A player must be cautioned if:
• in the opinion of the referee, he makes gestures which are provocative,
derisory or inﬂammatory
• he climbs on to a perimeter fence to celebrate a goal being scored
• he removes his shirt or covers his head with his shirt
• he covers his head or face with a mask or other similar item
Read into that what you will. I have little beef with Mark Clattenburg. He applied the rules of game, as his his obligation. But just what purpose does the rule serve? Well, given that revealing a message under your shirt is not listed in the cautionable offences, if I were a cynic I'd suggest the rule exists to protect sponsors from seeing the logo they have paid a fortune to plaster over the world's TVs lifted out of view at such a lucrative time. I certainly fail to see how Balotelli's message, or indeed the simple West Bromwich Albion crest that Paul Scharner was booked for revealing, could be considered 'excessive' in any way, nor was there risk of it inciting a crowd.
But whatever the reason for the ludicrous rule, all it really serves to achieve is to make the fans feel more and more detached from their game. Supporters can no longer relate to players in a professional capacity. As highlighted by a daily perusal of Michael Owen's twitter account, the every-day concerns of the modern footballer are about as far removed as they can be from those of the common man. There is no reason fans and players can't connect on a personal level, though. In fact, the game is greatly enhanced for all when that is allowed to happen.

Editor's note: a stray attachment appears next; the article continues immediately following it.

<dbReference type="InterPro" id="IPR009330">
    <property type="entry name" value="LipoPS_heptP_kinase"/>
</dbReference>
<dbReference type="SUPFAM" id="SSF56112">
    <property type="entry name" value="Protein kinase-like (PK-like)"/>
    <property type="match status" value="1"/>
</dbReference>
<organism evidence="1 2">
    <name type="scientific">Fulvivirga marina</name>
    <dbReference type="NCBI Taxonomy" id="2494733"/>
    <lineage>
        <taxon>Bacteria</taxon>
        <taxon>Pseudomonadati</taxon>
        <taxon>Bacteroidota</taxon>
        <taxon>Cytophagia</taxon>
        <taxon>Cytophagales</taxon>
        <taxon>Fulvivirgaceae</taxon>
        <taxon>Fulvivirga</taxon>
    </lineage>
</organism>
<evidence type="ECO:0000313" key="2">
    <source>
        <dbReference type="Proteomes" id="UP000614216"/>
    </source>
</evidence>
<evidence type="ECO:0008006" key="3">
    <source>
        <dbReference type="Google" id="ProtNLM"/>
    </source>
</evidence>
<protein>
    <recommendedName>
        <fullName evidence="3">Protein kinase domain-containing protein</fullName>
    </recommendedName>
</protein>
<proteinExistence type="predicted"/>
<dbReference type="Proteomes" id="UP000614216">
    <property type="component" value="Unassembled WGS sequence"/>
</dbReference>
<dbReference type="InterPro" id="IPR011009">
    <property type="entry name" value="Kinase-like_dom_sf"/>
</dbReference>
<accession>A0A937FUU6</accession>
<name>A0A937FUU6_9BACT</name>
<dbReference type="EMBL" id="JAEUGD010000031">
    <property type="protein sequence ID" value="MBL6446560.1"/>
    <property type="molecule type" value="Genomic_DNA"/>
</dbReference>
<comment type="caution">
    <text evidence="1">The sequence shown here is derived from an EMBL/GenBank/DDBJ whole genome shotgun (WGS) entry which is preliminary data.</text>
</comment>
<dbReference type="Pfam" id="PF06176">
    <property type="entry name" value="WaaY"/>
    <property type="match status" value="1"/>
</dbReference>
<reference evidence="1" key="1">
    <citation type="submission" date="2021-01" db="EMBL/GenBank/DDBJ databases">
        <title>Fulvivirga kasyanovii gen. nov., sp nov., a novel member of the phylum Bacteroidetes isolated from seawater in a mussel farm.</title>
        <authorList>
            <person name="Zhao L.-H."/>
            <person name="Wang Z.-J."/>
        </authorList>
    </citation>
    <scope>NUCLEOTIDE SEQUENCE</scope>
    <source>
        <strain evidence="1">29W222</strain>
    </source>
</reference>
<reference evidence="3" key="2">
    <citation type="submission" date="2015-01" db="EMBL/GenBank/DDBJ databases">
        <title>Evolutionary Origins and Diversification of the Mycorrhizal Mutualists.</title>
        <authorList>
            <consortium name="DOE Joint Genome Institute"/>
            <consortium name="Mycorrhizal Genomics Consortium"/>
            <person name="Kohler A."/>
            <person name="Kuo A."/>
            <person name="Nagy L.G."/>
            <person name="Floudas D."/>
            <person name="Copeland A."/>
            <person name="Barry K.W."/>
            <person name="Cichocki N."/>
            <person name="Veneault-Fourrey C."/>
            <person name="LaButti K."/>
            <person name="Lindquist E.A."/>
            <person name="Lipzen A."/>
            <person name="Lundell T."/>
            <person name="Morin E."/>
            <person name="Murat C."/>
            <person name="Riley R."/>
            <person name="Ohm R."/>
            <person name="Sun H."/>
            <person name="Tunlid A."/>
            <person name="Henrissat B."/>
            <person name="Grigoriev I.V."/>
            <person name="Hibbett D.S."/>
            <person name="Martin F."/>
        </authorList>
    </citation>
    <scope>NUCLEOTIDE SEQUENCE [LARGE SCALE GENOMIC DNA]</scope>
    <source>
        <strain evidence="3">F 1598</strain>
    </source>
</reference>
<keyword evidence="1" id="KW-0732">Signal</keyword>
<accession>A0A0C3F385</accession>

My favourite season as a Sunderland fan by quite some considerable distance was when Roy Keane created a juggernaut that romped its way from nowhere to winning the Championship. It wasn't the best Sunderland team I have ever seen, or the most exciting, but it was the most tangible connection I ever felt with the players representing my club. I remember standing in the away end at Pride Park in Keane's first game in charge when Ross Wallace banged home the winner and ran off the length of the away end sans shirt. There he was, just another young lad overcome with excitement and passion in amongst thousands of others. There was a connection. An invitation offered to know the man behind the player. But modern football punishes personality, and he trudged back towards the half way line with a yellow card fresh in the memory.
It would be naive to not understand and acknowledge the importance of money in our game these days. The mass appeal to investors of the Premier League is what keeps our game competitive in Europe and allows us to watch our football in the kind of safe environment which would have been unthinkable not that long ago. But should we have to sacrifice everything for it? Can there not be a little room found for harmless expressions of personality and individuality? There most certainly should be.